AUSA president: 'I'm programmed to help others'
1 December 2021
Alofa So’olefai has taken up her role as AUSA president. First task – boosting minority voices.
Alofa So’olefai, the new Auckland University Students’ Association (AUSA) president for 2022, is on a mission to amplify the student voice.
Alofa, 22, is studying for a conjoint bachelors degree in Commerce and Arts, and is a Tuākana tutor and mentor, as well as a graduate teaching assistant. She has served as treasurer-secretary for the AUSA for the past year.
“I know the University has a problem with AUSA turnover. So one of my goals was to negate that by staying on the AUSA for another year. Having been in meetings for the past year, I know what’s going on. I don’t need to waste time catching up.”
Behind a desk in her bedroom are a wall calendar and a whiteboard with a neatly written list of tasks.
Fresh out of exams when UniNews talks to her, she has already started the mahi of the AUSA presidency.
Alofa puts her victory, with more than 70 percent of votes, in part, to telling her “kids” in Tuākana to get out and vote. Tuākana means an elder same-sex sibling, and the position is a fitting role for the eldest of five children and 21 cousins.
“That’s important – I grew up with my cousins. They were practically brothers and sisters. They were always at our house for sleep-overs and at the weekend.”
Her West Auckland bubble is more than ten, thanks to living with her parents, grandparents and great-grandmother.
As a New Zealand-born Samoan, Alofa says she is “programmed” to help others. At church, she is a lay preacher, youth leader, Sunday School teacher and treasurer on various committees, putting her finance studies to good use.
I’m not Māori, but have been brought up alongside Māori ... I understand their needs are similar, but still different, to those of Pacific peoples'.
As a woman of colour, Alofa has a good understanding of issues facing Māori and Pacific students as well as those from other cultures.
“I’m not Māori, but have been brought up alongside Māori and worked in various areas with them. I understand their needs are similar, but still different, to those of Pacific peoples’.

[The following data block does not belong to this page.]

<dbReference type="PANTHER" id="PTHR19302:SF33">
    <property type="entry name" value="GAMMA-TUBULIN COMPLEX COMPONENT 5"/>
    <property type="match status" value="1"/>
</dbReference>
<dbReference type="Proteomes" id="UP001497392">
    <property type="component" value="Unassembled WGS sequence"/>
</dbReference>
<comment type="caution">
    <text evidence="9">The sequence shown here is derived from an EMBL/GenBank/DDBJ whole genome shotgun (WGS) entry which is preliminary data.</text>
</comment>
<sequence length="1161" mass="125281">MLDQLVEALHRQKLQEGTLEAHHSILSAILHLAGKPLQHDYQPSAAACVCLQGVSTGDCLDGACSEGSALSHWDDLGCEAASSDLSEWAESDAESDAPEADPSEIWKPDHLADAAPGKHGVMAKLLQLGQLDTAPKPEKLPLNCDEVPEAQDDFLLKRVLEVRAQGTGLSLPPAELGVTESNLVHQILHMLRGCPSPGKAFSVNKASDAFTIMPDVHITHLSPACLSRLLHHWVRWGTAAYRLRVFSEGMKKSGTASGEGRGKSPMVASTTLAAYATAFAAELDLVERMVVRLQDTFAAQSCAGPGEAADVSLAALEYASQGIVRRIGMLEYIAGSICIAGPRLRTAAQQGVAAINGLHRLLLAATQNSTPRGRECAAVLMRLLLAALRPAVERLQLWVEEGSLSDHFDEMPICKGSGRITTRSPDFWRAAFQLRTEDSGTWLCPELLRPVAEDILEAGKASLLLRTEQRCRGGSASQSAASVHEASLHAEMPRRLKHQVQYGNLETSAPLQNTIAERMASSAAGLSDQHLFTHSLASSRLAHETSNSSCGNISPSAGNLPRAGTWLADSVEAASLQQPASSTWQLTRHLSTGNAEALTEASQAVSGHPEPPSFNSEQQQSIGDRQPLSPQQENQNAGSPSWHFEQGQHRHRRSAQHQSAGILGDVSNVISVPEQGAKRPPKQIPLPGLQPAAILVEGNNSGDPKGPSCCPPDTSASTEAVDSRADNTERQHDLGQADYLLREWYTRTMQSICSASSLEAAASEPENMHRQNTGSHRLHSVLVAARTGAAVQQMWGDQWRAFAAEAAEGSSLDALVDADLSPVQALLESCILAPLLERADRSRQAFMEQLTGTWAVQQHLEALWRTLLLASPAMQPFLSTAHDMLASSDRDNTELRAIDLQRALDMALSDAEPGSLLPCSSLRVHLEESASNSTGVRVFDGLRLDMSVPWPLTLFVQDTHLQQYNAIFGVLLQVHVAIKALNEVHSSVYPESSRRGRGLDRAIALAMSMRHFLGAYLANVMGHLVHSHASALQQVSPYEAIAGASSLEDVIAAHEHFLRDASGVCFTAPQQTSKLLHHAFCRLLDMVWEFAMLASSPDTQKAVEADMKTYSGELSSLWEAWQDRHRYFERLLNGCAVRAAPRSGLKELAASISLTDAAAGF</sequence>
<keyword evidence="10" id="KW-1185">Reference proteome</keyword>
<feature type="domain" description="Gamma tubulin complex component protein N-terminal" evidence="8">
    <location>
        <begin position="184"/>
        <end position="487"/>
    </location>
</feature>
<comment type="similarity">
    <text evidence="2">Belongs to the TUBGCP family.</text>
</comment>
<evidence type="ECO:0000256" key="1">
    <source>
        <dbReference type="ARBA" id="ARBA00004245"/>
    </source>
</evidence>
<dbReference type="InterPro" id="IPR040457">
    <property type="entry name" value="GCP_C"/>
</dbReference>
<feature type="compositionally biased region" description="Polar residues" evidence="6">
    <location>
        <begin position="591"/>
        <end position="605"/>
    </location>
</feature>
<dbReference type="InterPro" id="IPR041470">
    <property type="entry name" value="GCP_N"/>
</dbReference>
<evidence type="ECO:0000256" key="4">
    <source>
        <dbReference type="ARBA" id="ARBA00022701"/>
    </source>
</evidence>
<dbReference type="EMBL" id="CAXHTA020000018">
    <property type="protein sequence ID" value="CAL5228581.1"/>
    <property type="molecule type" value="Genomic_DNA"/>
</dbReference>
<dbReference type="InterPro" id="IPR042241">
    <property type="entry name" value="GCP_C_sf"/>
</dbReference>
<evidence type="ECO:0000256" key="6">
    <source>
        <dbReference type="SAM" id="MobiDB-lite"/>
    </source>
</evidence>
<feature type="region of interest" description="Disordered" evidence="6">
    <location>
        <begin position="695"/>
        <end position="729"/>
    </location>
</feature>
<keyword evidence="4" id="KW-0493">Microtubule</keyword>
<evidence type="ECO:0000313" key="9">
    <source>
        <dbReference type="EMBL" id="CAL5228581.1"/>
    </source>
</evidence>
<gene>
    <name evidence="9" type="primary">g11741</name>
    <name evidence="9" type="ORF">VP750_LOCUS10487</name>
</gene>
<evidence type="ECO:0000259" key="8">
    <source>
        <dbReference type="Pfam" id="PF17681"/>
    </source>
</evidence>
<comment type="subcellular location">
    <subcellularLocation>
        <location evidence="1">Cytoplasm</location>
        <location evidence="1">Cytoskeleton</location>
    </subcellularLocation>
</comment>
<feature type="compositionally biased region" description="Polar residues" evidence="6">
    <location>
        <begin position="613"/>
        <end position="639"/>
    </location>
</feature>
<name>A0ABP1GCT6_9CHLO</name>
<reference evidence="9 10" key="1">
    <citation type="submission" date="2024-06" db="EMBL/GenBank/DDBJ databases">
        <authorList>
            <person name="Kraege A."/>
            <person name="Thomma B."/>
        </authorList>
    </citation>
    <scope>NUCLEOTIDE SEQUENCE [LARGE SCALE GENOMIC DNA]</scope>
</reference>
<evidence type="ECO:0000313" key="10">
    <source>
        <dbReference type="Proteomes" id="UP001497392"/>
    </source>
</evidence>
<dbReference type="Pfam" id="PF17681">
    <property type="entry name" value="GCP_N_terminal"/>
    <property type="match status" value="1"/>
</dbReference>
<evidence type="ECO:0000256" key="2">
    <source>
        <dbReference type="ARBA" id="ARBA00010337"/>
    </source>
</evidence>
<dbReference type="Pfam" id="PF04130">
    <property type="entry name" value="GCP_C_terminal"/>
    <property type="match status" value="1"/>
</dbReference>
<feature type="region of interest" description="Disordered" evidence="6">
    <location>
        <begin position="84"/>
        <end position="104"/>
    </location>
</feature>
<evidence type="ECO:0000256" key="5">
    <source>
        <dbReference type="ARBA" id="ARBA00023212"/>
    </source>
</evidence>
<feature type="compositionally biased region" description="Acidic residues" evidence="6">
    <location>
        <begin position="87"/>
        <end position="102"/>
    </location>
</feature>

“It’s one of the things you notice when it comes to being president. You sit on a lot of committees and a lot of boards and you meet quite a few people, and it’s very eurocentric.
“It’s not necessarily a bad thing, but it is a bad thing when the minority voices are not at the forefront.”
A big hope is for students to return to campus in 2022, starting with the AUSA Orientation Festival, to hype them up for the year.
Alofa plans to continue AUSA’s strategic focus on ‘student voice’, ‘student experience’ and ‘student support’, starting with listening and responding to students.
“If they want a dumpling day, we’ll have a dumpling day.”
AUSA announced in May it would probably be leaving the national student union, the NZ Union of Student Associations (NZUSA). A big reason was feeling they weren’t getting value for their around $45,000 a year, in terms of impact for Auckland students.
“In our minds, this money could be better spent elsewhere like our hardship grants, or boosting our period-poverty campaign among other things.”
A decision will be made early 2022 about potentially leaving in June the same year.
She is also keen to ensure the revised Pastoral Care Code, coming into force in 2022, is more than just a ‘tick-box’ compliance exercise.
The code was reviewed after the 2019 death of Mason Pendrous in a University of Canterbury hall, and will make universities more accountable for students’ welfare as well as involve students in university decisions.
“I’m hoping that there’s where the AUSA can step in, working collaboratively and in partnership with university leaders, to help them action the policies in a way that is student-friendly,” Alofa says.
Alofa will also spend time talking to international students, especially those stuck offshore and learning remotely.
As a child of Samoan parents, Alofa knows what it’s like not to feel heard and to struggle to understand. She attended a Samoan kindergarten, and learnt English when she was five or six years old, so empathises with the difficulties of studying in a second language and wants to help in any way she can.
“I grew up with the value of helping and the philosophy of being a servant leader.”
This article first appeared in the December 2021 edition of UniNews.